By Ronald R. Thomas
Arches, Spring 2006
I read with some sadness the other day that Western Union has dispatched its last telegram. After 150 years the universal language of dot-dot-dot, dash-dash-dash has gone silent. It is ironic that, in the same week, we here at Puget Sound heard a talk from Edward Albee, who, in 1958, made the strategic decision to give up a career as a Western Union messenger and turn to more literary writing. It was a good career move: He eventually produced more than two dozen deeply moving and highly acclaimed plays. Albee’s challenging messages to us in those penetrating and humane works will last far longer than the century and a half lifespan enjoyed by the cryptic language of the remarkable invention of the telegraph.
Albee’s plays sometimes emulate and even transcend the telegraph in their inventiveness, in the cogency of their language, in the wit and sharpness of the dialog they employ, in the condition of puzzlement and bewilderment they can invoke. They surprise and shock and delight and disturb, as only a telegram heretofore could.
None of us who have overheard the discomforting dialog between George and Martha in Who’s Afraid of Virginia Woolf? can forget how filled it is with emotion, anger, irony, and, somehow, revelation about our entanglements with each other, with our dreams, and with our failures. It is a searing play that takes place on a New England college campus, a play in which one can find, however uncomfortably, a disturbing reflection of ourselves—not just those of us who are professors, like its central characters, but any of us who have aspirations and imaginations and who have also experienced disappointments, who have loved and also hated deeply, who have hoped and have also despaired.
In addition to his work for the stage, Professor Albee has admirably and generously dedicated his life to sharing his talent in the classroom. He was a distinguished professor of theater at the University of Houston from 1989 to 2003. Prior to that he taught at a New England college called Brandeis University, where I happen to have received my M.A. and Ph.D. in English and American literature a while back. I regret to say, Professor Albee had already left Brandeis before I could take a class from him. But many of my former teachers there were convinced that the New England college setting for Virginia Woolf was Brandeis, and they could tell me who George and Martha were, and who Nick and Honey were, and what was on the agenda for that faculty meeting that took place on the night prior to the play’s events set at George and Martha’s house.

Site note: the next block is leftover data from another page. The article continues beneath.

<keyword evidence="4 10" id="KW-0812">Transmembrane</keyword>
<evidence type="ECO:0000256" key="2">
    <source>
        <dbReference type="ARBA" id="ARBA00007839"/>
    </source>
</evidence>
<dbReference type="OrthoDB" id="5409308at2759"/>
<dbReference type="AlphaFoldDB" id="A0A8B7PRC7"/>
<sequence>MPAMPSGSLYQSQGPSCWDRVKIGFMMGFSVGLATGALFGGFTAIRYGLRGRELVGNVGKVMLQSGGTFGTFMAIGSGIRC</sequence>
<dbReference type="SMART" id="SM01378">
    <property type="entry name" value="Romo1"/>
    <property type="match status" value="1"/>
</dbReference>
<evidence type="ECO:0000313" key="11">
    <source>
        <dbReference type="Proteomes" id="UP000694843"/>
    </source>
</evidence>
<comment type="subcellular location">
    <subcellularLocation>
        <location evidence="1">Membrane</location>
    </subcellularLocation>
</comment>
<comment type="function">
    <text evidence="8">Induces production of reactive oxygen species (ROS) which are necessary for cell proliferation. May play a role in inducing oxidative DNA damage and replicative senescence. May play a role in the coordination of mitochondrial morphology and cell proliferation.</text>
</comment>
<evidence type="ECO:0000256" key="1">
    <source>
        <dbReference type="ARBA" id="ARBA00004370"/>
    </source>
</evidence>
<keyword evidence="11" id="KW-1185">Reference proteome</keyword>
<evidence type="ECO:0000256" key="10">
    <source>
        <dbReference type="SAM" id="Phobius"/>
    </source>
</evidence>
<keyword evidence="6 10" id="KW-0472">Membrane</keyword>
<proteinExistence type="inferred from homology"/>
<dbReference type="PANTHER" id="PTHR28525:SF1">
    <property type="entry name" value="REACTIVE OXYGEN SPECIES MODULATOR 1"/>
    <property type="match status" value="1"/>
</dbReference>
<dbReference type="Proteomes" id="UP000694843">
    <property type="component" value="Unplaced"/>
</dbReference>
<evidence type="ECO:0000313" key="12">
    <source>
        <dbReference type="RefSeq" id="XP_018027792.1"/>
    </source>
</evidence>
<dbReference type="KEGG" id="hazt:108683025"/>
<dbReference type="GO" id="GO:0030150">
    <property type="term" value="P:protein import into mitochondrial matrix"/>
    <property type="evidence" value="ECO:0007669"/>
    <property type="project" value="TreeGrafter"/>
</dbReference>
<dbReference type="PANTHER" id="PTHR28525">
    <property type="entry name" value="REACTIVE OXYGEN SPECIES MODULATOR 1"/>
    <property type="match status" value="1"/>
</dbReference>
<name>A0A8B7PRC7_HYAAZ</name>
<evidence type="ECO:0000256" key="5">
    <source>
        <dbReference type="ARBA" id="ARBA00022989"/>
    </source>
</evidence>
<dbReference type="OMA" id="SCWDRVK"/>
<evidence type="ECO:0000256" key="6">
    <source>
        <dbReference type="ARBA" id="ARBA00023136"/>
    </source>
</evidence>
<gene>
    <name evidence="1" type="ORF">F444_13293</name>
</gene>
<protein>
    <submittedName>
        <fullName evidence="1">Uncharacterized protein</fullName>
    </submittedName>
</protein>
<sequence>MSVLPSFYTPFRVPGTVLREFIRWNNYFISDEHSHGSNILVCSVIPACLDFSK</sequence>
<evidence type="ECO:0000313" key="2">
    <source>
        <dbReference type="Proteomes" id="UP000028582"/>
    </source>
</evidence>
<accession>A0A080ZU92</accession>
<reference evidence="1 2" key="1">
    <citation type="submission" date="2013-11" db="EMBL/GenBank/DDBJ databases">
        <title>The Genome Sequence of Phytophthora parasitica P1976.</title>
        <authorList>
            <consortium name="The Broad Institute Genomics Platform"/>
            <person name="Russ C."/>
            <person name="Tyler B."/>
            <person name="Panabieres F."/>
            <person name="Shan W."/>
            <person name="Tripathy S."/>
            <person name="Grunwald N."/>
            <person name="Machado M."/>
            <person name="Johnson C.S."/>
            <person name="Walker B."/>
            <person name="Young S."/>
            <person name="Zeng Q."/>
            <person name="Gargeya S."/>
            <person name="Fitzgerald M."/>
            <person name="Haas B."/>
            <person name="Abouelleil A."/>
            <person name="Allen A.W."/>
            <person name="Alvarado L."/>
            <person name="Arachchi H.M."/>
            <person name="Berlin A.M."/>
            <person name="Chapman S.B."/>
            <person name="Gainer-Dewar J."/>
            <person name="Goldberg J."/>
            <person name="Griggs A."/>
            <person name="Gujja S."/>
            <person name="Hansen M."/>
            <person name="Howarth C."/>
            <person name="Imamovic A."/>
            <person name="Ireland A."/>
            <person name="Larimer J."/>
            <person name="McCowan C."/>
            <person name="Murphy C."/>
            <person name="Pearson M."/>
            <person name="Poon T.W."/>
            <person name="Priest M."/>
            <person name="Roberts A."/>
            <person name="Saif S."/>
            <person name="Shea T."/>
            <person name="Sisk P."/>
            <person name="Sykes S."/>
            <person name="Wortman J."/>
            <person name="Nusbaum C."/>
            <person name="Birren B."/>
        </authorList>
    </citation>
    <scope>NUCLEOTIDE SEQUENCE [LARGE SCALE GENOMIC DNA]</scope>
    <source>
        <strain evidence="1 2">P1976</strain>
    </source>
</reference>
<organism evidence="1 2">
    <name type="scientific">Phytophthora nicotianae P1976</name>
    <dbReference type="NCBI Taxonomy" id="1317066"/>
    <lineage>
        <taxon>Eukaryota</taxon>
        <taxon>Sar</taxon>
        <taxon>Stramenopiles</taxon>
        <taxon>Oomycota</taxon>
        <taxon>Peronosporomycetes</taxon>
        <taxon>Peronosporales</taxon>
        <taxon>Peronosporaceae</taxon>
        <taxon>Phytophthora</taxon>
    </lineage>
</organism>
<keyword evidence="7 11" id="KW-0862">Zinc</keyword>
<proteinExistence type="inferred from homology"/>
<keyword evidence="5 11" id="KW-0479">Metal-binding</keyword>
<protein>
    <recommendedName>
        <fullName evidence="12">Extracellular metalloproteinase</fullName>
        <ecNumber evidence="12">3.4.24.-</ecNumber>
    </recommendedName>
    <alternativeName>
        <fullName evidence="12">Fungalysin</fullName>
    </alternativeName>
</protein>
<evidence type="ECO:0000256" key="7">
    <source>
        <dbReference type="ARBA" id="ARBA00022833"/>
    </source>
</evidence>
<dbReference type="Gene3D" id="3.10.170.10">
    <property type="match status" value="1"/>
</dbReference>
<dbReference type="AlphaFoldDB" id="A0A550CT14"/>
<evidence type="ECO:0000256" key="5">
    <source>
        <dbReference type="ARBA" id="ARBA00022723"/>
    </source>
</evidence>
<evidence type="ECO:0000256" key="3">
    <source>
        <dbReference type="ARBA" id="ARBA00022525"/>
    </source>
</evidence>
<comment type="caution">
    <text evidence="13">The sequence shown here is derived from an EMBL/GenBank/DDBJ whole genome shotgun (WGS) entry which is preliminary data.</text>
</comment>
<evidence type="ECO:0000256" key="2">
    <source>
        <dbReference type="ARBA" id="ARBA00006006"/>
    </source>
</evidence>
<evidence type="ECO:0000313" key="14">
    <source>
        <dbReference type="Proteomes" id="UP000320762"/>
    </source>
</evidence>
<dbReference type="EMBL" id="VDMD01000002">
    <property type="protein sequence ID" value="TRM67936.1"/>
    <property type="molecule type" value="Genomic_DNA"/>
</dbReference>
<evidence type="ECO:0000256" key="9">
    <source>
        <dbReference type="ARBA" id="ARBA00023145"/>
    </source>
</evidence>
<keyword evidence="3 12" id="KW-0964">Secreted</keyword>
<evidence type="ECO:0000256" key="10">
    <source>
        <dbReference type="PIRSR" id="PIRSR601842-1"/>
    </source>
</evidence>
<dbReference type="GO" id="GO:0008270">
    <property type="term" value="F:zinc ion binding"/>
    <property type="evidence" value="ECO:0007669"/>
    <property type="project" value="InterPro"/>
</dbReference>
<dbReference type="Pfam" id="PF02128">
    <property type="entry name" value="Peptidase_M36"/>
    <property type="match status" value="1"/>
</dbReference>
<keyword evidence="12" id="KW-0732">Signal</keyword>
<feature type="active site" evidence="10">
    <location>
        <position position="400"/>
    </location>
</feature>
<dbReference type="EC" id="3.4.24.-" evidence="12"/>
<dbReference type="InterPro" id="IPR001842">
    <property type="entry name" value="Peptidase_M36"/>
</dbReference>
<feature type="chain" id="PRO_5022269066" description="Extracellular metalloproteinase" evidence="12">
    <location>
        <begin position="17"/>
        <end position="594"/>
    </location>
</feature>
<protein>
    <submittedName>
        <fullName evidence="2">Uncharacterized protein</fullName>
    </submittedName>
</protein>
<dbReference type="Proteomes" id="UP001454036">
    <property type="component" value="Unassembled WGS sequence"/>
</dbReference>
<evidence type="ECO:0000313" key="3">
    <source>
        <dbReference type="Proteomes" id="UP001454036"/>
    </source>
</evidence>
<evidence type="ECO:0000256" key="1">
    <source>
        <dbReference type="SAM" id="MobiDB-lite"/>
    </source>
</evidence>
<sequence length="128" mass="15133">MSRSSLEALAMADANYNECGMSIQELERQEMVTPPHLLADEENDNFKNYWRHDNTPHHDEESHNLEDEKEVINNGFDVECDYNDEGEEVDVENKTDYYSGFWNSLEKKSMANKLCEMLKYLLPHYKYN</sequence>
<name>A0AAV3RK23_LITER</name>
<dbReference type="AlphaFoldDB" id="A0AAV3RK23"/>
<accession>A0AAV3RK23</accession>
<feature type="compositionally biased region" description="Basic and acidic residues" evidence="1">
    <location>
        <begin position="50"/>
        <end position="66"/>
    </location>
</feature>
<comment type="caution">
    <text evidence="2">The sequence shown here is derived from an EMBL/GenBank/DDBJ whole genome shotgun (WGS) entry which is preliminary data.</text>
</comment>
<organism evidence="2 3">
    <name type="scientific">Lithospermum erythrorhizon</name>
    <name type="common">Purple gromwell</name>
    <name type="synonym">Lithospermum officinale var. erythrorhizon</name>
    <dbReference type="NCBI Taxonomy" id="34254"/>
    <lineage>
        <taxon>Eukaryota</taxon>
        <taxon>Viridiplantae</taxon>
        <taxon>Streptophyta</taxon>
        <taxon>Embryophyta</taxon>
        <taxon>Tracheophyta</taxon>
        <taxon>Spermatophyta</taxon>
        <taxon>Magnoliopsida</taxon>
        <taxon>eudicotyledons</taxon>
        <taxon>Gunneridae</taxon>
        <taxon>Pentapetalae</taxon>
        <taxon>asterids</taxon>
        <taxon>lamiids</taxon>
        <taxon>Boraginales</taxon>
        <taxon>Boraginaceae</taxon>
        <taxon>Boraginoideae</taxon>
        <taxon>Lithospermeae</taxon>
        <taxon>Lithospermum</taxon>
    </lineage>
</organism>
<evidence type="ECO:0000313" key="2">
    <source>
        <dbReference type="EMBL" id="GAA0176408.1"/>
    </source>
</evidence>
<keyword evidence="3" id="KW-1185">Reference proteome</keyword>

Before he was a professor, before he was a dramatist, and before he was even a Western Union messenger boy, Albee was a student at another New England college—Trinity College in Connecticut. He only stayed there for a year because of some disagreements about mandatory chapel, as I understand it. I was on the faculty at Trinity College for 13 years, as many of you know, prior to coming to Puget Sound. However, as was true at Brandeis, I arrived there after Albee had left. It is worth noting that all of my colleagues at Trinity were convinced that the New England college setting for Who’s Afraid of Virginia Woolf was Trinity, and they could tell me who George and Martha really were, and who Nick and Honey really were, and what was on the agenda for the Trinity faculty meeting that took place on the night prior to the events at George and Martha’s house.
At Brandeis and at Trinity they were both wrong, of course, in trying to read the plays as allegories for a particular place. And they were also both quite right, because we all can see ourselves in the play; we see a world we know displayed before us as unattractive and uncomfortable and cruel, and as vacuous and as artificial as it might be. We look into the dark mirror of our own reality and get the message as surely as if the young Edward Albee had rung the doorbell and delivered us a telegram.